Picture of The MicroCamper a.k.a
If you want to travel through a country on a budget and still sleep in a dry place while it rains, a small camper is perfect. However, I wanted to have a fuel efficient car that could be used as well on a daily basis. I decided to go for a used white Renault Kangoo 1.5dci mini van. It's highly fuel efficient (5.2l/100km - 45.2mpg / effective range around 1000km - 621 miles), pleasant to drive and if you take the seats out it is an astonishingly big transporter for sport or daily use.

I planned everything to be modular:
  • While camping you take the back seats out and are left with two seats and a camping mobile.
  • You can leave the back seats in the car and install the kitchen box and you have your kitchen with you if you want to go climbing with your friends.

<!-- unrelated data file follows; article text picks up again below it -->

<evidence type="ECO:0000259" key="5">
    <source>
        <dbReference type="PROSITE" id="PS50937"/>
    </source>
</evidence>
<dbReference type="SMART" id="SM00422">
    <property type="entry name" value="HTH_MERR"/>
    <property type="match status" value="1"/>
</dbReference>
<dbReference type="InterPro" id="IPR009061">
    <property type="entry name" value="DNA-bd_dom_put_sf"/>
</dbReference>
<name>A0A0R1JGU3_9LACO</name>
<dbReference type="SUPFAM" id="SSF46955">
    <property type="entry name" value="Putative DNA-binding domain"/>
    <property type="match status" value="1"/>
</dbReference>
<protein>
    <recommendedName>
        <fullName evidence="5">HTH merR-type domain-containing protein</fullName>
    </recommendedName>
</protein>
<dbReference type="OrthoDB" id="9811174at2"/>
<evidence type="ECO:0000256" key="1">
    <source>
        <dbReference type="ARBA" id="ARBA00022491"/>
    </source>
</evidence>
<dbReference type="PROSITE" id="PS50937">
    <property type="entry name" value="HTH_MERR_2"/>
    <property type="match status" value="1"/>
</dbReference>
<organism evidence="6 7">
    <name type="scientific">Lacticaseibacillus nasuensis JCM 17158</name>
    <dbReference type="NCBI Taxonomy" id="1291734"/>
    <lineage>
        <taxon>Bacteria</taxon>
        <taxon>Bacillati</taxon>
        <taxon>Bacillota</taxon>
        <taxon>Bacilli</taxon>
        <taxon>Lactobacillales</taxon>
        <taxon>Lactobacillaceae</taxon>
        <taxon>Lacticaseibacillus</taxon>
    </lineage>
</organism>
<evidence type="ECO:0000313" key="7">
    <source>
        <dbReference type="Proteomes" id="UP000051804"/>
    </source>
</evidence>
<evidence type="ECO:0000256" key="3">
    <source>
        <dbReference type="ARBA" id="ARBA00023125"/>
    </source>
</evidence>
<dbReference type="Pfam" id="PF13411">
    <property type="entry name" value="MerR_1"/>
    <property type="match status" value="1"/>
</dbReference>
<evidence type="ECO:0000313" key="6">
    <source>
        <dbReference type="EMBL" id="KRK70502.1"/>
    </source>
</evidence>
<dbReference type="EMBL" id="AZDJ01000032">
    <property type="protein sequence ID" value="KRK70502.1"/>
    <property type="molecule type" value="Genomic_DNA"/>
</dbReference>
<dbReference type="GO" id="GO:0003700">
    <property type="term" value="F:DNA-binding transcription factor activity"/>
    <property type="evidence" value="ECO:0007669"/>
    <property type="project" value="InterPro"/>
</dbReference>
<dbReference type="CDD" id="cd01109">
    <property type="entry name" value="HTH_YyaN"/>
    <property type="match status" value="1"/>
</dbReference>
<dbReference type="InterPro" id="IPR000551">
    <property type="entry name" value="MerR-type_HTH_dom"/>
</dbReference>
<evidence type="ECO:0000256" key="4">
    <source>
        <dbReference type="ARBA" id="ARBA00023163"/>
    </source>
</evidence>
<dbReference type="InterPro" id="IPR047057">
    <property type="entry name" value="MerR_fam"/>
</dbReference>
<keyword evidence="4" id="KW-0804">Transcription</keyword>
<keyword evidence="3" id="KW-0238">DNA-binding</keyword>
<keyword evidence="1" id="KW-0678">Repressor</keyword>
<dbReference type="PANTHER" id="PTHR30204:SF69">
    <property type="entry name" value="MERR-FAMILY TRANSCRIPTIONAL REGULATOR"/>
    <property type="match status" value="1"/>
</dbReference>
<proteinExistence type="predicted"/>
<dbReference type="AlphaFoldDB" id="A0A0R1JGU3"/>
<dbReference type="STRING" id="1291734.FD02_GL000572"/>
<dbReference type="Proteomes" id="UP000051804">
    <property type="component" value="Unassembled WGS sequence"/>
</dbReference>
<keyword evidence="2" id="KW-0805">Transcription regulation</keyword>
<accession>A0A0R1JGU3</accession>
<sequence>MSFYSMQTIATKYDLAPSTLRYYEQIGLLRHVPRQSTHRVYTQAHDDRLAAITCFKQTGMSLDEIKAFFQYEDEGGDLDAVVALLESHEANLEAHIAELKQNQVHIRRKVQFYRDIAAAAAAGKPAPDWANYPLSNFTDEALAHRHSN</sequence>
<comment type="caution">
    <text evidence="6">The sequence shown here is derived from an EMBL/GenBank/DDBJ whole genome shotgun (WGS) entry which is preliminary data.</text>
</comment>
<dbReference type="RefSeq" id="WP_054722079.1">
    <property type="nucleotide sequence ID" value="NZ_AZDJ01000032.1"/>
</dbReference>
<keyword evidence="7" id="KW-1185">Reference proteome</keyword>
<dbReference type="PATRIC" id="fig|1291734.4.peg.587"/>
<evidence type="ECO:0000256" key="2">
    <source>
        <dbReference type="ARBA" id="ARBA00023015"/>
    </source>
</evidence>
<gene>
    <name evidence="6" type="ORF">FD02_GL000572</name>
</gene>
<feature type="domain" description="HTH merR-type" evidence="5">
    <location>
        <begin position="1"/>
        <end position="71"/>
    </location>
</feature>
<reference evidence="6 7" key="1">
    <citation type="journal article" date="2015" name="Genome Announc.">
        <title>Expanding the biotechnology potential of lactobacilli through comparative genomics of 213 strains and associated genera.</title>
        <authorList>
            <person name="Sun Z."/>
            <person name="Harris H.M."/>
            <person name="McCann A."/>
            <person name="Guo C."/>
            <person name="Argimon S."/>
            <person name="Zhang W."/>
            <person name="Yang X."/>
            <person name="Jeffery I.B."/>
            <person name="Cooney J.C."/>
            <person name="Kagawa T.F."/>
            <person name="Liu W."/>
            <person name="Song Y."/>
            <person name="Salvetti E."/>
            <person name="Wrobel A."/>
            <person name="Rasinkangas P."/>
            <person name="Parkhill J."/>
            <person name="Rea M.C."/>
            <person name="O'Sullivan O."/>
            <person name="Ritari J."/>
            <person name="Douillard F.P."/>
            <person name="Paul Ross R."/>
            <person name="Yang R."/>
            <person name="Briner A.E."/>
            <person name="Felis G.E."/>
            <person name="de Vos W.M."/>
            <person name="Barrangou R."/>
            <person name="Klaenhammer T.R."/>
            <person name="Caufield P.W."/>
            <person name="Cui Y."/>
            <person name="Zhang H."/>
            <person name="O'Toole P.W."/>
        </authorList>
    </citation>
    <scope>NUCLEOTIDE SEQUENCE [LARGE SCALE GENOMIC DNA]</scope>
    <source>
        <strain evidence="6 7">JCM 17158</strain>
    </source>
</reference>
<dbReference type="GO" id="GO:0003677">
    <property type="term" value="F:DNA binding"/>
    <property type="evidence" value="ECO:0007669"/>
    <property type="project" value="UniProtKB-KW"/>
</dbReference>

• Or you take both boxes out and your car is a normal mini van again.
The main goal was to build a small camper that is very fast and easy to put into a sleeping position.

I had 9 days between the end of my exams and the beginning of the road trip with my girlfriend. Not everything was finished by then, but it was enough to be used without any problems.

If you like it, feel free to vote for it in the FORT CONTEST. Every vote is highly appreciated!
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Super cool project you have there! I am doing something similar with a Sprinter van and we are planning the seating - bed area. I was wondering if you feel a lot the spaces between the cushions when you sleep. Did you ever fall between the cracks? Do the velcros holding the two pieces in the center hold it up good enough?